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Why Ultra Red?

November 01, 2018 0 Comments

Why Ultra Red?

There is no denying that black bags sell.  It's a safe choice for consumers and it matches almost anything.  Kevin and I, from the beginning, have had the desire to introduce colors beyond black into our product offerings.  When the opportunity arose to build a limited run of a unique color-way we were inspired by the color choices often selected for mountain and safety products where visibility can be a matter of life and death.  

Ultimately we found the exploration of red to be most in line with a modern viewpoint for EVERGOODS going forward.  Our attempt was to find a hue that was certainly red, but one that would appear more or less so depending on the lighting in a given environment.  Bringing this outdoor color-way to our CIVIC line up has been a a lot of fun.

 Visibility concepts in the selection of ULTRA RED.

 Chromatic contrast in full daylight:

Red stands out by being a bright, vivid color that is different than its surroundings.

Monochromatic contrast in low light / twilight:

As sunlight diminishes individual colors become less discernible and things slowly start to appear monochromatic (light and dark).  Longer wavelengths of light (red, orange, yellow) disappear first, while shorter wavelengths (green, blue, violet) persist longer.  Eventually in the absence of light nothing is visible, anything that is visible will appear as some value of blue or violet.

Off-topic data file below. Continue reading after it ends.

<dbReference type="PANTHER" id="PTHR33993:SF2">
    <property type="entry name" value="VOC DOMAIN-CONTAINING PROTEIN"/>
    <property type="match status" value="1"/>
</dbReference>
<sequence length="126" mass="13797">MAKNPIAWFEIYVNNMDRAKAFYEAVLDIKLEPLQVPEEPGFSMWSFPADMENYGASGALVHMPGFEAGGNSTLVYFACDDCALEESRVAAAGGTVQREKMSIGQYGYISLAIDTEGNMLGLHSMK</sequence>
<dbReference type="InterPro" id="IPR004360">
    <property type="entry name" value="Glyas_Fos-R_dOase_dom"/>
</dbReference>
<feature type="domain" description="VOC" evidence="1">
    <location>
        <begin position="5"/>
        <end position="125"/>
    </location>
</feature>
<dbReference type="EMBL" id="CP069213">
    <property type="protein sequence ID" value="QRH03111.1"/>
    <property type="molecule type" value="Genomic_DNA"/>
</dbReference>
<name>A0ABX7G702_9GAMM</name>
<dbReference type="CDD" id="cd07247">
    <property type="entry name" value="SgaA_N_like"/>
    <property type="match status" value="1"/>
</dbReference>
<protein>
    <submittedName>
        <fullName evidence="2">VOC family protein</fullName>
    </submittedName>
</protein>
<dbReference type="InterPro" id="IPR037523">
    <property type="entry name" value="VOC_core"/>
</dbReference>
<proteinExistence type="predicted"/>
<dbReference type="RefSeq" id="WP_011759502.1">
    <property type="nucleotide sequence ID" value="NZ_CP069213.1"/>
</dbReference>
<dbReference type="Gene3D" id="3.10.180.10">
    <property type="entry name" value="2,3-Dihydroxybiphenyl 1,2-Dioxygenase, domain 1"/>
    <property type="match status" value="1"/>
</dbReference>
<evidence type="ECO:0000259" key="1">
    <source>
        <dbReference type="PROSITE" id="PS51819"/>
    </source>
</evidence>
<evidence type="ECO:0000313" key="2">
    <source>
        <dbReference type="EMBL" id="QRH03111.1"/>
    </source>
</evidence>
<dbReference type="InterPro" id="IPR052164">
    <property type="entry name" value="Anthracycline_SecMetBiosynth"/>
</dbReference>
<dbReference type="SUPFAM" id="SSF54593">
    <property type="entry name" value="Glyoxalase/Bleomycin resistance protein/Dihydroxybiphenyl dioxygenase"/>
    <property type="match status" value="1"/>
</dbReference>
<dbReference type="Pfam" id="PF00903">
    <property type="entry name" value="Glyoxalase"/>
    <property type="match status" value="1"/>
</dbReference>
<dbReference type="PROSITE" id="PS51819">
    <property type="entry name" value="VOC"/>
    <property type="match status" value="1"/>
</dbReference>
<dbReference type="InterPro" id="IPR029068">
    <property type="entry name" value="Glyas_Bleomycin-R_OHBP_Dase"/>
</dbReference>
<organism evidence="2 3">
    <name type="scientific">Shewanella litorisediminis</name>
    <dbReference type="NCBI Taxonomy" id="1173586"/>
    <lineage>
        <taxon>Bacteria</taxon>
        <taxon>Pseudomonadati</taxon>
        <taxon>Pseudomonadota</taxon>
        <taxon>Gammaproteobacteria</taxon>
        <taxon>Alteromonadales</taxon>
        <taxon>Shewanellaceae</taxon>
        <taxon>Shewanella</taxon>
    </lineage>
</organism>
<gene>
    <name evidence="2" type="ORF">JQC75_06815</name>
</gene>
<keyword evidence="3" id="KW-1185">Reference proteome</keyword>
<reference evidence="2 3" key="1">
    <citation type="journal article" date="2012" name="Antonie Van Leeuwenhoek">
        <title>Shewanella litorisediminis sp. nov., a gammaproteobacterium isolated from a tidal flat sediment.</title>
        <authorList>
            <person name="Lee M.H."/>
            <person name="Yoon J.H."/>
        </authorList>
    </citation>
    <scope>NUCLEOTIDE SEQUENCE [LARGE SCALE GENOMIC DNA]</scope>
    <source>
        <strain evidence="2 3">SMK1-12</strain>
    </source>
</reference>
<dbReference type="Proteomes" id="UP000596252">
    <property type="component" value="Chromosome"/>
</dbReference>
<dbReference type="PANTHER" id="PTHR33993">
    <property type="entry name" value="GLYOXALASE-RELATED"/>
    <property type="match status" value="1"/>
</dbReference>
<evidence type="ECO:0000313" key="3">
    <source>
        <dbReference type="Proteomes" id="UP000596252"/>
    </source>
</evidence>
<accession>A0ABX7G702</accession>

During the fading twilight, red is the first wavelength to disappear, turning black before others.  This helps it to more readily stand in contrast to lighter colored backgrounds (snow field, concrete wall, light colored field or rock face).  Trying to see something in a dark or shaded area during periods of low light is a losing battle no matter what color is displayed (without light colors cannot be seen anyway).  Red is chosen to appear black soonest and stand in contrast to the brightest areas as the light fades.  Once night falls, no colors are effectively “hi-vis”.

A bright yellow backpack in this same fading light scenario is more likely to color shift into the green/blue light spectrum at dusk, and appear to be a similar color to a concrete wall, rock face or snow field.  It may remain visible, but lacks contrast with visible surroundings.

* Disclaimer: There are many variables involved in the physics of light and the perception of color.  These concepts and arguments are more applicable to sunlight (less reliable in reference to artificial light). And they do not apply to colors treated with optical brighteners (fluorescent colors).


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